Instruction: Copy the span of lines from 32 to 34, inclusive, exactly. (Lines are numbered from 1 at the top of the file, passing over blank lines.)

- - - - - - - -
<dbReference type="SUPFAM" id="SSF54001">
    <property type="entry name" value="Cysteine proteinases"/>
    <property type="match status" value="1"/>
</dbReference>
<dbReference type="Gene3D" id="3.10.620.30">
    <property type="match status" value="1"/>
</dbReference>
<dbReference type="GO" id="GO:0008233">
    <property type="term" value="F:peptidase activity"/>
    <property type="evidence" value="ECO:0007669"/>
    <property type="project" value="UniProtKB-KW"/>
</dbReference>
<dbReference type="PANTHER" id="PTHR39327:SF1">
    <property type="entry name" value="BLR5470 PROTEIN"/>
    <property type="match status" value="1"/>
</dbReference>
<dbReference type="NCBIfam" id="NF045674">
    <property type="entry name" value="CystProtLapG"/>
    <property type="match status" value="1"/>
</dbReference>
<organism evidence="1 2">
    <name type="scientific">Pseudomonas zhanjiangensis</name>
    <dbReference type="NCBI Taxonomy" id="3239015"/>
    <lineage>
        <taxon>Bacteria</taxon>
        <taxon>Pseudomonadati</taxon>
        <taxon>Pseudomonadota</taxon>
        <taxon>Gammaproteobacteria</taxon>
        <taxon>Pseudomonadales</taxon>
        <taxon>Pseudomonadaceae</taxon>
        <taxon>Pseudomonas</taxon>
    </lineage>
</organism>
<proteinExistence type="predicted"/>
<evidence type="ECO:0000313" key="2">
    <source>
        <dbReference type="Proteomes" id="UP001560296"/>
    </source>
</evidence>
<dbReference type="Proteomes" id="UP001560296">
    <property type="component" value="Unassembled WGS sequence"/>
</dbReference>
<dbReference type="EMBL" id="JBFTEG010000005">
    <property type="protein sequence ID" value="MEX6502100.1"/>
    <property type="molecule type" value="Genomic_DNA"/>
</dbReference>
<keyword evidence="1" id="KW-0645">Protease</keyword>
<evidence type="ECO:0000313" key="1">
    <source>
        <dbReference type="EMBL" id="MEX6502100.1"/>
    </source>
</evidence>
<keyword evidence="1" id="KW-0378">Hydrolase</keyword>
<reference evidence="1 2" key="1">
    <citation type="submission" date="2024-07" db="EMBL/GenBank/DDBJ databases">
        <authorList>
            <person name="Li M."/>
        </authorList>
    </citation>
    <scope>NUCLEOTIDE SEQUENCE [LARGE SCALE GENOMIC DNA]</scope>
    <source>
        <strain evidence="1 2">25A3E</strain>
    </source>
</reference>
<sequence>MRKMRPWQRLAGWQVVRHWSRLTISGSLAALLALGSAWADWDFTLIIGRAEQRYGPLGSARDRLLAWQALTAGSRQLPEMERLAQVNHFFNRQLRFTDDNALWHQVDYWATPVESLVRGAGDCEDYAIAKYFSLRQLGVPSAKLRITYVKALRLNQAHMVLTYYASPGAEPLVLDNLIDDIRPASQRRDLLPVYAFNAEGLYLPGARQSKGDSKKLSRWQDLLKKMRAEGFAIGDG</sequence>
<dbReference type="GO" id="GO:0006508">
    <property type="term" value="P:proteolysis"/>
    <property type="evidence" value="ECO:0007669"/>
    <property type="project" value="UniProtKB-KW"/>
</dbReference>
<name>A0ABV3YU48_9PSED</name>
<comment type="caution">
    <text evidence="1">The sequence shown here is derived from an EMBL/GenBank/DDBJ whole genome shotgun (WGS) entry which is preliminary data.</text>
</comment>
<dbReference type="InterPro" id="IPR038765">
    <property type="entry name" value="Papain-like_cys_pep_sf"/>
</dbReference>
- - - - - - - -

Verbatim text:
    </lineage>
</organism>
<proteinExistence type="predicted"/>